triangleStream.RestartStrip();

    // Right face
    output.PosH = mul(input[0].PosWS + float4(QuadHalfSize, QuadHalfSize, -QuadHalfSize, 0.0f), ViewProjection);
    output.Color = float3(1.0f, 0.0f, 0.0f);
    triangleStream.Append(output);

    output.PosH = mul(input[0].PosWS + float4(QuadHalfSize, QuadHalfSize, QuadHalfSize, 0.0f), ViewProjection);
    output.Color = float3(0.0f, 1.0f, 0.0f);
    triangleStream.Append(output);

    output.PosH = mul(input[0].PosWS + float4(QuadHalfSize, -QuadHalfSize, -QuadHalfSize, 0.0f), ViewProjection);
    output.Color = float3(0.0f, 0.0f, 1.0f);
    triangleStream.Append(output);

    output.PosH = mul(input[0].PosWS + float4(QuadHalfSize, -QuadHalfSize, QuadHalfSize, 0.0f), ViewProjection);
    output.Color = float3(0.0f, 0.0f, 0.0f);
    triangleStream.Append(output);

    triangleStream.RestartStrip();

    // Top face
    output.PosH = mul(input[0].PosWS + float4(-QuadHalfSize, QuadHalfSize, QuadHalfSize, 0.0f), ViewProjection);
    output.Color = float3(1.0f, 0.0f, 0.0f);
    triangleStream.Append(output);

    output.PosH = mul(input[0].PosWS + float4(QuadHalfSize, QuadHalfSize, QuadHalfSize, 0.0f), ViewProjection);
    output.Color = float3(0.0f, 1.0f, 0.0f);
    triangleStream.Append(output);

    output.PosH = mul(input[0].PosWS + float4(-QuadHalfSize, QuadHalfSize, -QuadHalfSize, 0.0f), ViewProjection);
    output.Color = float3(0.0f, 0.0f, 1.0f);
    triangleStream.Append(output);

    output.PosH = mul(input[0].PosWS + float4(QuadHalfSize, QuadHalfSize, -QuadHalfSize, 0.0f), ViewProjection);
    output.Color = float3(0.0f, 0.0f, 0.0f);
    triangleStream.Append(output);

    triangleStream.RestartStrip();

    // Bottom face
    output.PosH = mul(input[0].PosWS + float4(-QuadHalfSize, -QuadHalfSize, -QuadHalfSize, 0.0f), ViewProjection);
    output.Color = float3(1.0f, 0.0f, 0.0f);
    triangleStream.Append(output);

    output.PosH = mul(input[0].PosWS + float4(QuadHalfSize, -QuadHalfSize, -QuadHalfSize, 0.0f), ViewProjection);
    output.Color = float3(0.0f, 1.0f, 0.0f);
    triangleStream.Append(output);

    output.PosH = mul(input[0].PosWS + float4(-QuadHalfSize, -QuadHalfSize, QuadHalfSize, 0.0f), ViewProjection);
    output.Color = float3(0.0f, 0.0f, 1.0f);
    triangleStream.Append(output);

    output.PosH = mul(input[0].PosWS + float4(QuadHalfSize, -QuadHalfSize, QuadHalfSize, 0.0f), ViewProjection);
    output.Color = float3(0.0f, 0.0f, 0.0f);
    triangleStream.Append(output);

    triangleStream.RestartStrip();
}

Pixel shader: Returns color only

struct PSInput {
    float4 PosH : SV_POSITION;
    float3 Color : COLOR;
};
float4
main(in PSInput input) : SV_TARGET {
    return float4(input.Color, 1.0f);
}

Vertex Shader Technique

Input Layout

The position of each vertex of each box.

 D3D11_INPUT_ELEMENT_DESC inputElementDescriptions[] = {
{ POSITION, 0, DXGI_FORMAT_R32G32B32_FLOAT, 0, 0, D3D11_INPUT_PER_VERTEX_DATA, 0 },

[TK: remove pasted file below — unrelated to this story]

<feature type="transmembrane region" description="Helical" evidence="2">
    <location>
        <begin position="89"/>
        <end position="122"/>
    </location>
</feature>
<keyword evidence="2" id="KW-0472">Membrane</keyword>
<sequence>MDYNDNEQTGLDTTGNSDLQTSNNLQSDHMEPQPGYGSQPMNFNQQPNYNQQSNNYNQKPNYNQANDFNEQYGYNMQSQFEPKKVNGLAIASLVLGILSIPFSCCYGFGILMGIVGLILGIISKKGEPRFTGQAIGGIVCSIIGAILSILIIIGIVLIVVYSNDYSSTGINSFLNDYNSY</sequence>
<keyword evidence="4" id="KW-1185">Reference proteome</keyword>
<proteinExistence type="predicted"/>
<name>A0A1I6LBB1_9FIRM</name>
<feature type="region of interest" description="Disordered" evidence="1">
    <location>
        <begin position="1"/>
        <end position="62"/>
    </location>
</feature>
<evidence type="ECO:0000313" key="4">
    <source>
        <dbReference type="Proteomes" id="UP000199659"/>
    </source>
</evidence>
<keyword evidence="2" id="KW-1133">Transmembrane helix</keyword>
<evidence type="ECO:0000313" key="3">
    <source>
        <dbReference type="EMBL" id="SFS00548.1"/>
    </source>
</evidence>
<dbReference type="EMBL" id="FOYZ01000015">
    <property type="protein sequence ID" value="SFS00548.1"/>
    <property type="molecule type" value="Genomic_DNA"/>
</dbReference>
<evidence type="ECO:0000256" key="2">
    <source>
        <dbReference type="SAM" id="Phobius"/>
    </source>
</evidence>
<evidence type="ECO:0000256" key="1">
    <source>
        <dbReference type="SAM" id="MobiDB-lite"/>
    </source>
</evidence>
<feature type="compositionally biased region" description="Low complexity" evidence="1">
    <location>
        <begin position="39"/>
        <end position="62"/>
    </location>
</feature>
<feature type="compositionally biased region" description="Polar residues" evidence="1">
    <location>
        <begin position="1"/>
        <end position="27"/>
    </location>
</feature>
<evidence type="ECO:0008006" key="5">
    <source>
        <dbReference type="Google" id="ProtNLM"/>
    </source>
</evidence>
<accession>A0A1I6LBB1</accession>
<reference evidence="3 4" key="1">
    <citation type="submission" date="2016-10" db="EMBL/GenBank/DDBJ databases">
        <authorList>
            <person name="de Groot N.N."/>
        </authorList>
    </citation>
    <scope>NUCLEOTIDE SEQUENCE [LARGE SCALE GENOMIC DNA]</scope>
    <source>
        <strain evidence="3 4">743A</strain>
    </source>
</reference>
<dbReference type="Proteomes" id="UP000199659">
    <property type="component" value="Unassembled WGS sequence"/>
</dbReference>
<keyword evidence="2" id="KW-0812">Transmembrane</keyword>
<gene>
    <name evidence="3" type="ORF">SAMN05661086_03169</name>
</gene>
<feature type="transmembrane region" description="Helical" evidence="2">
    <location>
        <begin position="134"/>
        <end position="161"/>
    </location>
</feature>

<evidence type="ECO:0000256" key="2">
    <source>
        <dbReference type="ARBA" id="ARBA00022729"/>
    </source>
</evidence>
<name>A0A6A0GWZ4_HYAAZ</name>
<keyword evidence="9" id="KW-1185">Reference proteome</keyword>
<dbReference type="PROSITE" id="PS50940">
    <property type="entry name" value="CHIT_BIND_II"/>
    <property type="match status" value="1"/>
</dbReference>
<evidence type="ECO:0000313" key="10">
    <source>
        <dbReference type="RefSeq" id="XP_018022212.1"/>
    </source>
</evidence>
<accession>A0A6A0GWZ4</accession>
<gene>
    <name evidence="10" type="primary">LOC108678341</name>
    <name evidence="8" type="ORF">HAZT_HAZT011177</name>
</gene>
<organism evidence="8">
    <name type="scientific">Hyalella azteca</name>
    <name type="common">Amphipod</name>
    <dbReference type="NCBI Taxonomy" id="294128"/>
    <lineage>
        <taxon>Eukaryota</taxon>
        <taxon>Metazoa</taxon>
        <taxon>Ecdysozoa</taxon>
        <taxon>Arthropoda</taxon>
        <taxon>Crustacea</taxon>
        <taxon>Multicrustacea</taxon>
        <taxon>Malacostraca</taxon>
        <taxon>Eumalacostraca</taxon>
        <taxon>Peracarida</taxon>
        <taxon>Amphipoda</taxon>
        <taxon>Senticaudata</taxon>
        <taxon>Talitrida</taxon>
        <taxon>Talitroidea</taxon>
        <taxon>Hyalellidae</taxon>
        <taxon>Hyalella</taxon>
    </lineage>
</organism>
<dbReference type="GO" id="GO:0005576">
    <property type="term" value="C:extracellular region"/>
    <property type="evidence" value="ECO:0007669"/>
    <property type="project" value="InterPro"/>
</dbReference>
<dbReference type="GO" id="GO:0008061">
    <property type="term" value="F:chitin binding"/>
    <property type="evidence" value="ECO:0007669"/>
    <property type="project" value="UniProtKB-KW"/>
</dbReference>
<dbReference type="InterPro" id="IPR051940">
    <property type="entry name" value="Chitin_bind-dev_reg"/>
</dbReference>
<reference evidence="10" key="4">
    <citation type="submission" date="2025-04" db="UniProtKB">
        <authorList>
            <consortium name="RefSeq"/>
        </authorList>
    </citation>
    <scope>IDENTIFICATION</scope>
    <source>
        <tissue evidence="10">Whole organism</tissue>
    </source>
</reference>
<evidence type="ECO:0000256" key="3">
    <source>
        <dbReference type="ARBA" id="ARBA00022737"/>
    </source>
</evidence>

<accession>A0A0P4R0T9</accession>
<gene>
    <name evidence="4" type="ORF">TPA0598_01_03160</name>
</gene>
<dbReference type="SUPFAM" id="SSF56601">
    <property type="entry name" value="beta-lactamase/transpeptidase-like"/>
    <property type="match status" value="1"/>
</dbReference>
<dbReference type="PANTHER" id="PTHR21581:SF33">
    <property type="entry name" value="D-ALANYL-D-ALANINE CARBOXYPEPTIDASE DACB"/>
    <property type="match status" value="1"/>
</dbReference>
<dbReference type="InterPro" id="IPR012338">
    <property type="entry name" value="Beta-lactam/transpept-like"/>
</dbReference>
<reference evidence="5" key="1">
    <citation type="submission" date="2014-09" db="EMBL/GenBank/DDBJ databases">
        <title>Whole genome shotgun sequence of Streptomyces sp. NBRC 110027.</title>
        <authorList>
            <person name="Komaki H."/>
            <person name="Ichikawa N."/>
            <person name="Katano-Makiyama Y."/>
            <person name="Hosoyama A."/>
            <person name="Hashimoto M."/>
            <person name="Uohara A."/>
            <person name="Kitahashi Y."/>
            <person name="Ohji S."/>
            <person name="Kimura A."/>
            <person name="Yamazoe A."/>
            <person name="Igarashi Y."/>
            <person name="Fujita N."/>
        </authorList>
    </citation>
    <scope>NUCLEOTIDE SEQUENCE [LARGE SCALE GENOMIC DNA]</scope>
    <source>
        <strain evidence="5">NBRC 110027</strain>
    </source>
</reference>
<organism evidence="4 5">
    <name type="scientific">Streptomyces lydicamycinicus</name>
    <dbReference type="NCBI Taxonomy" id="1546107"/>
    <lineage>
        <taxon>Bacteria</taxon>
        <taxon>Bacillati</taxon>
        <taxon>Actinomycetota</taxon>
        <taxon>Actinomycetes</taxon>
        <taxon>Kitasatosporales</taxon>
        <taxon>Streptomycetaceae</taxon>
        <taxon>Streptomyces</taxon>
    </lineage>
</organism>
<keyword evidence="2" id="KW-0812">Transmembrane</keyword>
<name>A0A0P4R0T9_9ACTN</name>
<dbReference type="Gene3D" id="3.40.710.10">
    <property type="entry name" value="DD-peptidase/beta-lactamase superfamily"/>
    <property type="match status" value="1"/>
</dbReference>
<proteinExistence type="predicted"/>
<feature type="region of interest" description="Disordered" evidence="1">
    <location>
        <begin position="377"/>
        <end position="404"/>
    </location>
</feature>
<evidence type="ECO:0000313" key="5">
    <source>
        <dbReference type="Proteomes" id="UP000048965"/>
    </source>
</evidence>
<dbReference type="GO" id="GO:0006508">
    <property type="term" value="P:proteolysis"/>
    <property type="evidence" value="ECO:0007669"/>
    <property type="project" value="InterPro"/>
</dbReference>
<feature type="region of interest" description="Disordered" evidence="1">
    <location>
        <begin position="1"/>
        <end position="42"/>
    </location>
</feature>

};

Buffers

  • Vertex buffer: It contains 8 vertices per box(position).
  • Index buffer: It contains 36 indices per box, to build 12 triangles per box

Shaders

Vertex shader: Coordinate space transformations only

struct Input {
    float3 PosOS : POSITION;
};
struct Output {
    float4 PosH : SV_POSITION;
    float3 Color : COLOR;
};
cbuffer CBufferPerFrame : register (b0) {
    float4x4 WorldViewProjection;
}
Output main(const Input input, const uint vertexId : SV_VertexId) {
    Output output = (Output)0;
    output.PosH = mul(float4(input.PosOS, 1.0f), WorldViewProjection);
    const float colorComp = (vertexId % 3) * 0.5f;
    output.Color = float3(colorComp, 0.0f, colorComp);
    return output;
}

Pixel shader: Returns color only

struct PSInput {
    float4 PosH : SV_POSITION;
    float3 Color : COLOR;
};
float4
main(in PSInput input) : SV_TARGET {
    return float4(input.Color, 1.0f);
}

Benchmarks

I tested these 3 techniques with a different number of boxes in the previously described machine. It is important to mention that geometry is static and all buffers generation was done at the beginning of the execution and was not taken into account in FPS computation. These are the results:

10k

1kk

10kk

Conclusion

There is a clear winner: Geometry Shader Technique. Instancing and Vertex shader techniques have very similar results.

If the number of boxes is N = 1kk, we are going to compute how many bytes each technique sends from CPU to GPU in each draw call:

  • Instancing Technique:
    • Vertex Buffer = 8 * 3 * sizeof(float) = 96 bytes +
    • Index Buffer = 36 * sizeof(unsigned int) = 144 bytes +
    • Instance Buffer = N * 3 * sizeof(float) = 12*N bytes
    • Total = ~11.445149 MB
  • Geometry Shader Technique:
    • Vertex Buffer = N * 3 * sizeof(float) = 12 * N bytes
    • Total = ~11.440917 MB
  • Vertex Shader Technique:
    • Vertex Buffer = N * 8 * 3 * sizeof(float) = 96 * N bytes +
    • Index Buffer = N * 36 * sizeof(unsigned int) = 144 * N bytes
    • Total = ~228.881835 MB

There is a clear loser: Vertex Shader Technique. Instancing and Geometry shader techniques send similar amount of data. In fact, Vertex Shader technique sends 20x more than the other two, and the most notorious point is it has very similar performance to Instancing Technique.

I was reading other blogs about this, and I found an interesting advice:

“If you are rendering a tiny number of verts per instance, you want to do it without instancing, because all three geometry pipelines take a hit” http://www.joshbarczak.com/blog/?p=667

In the next post, I am going to test these techniques but using a more complex geometry regarding generation and size(vertices/indices), like a sphere, for example.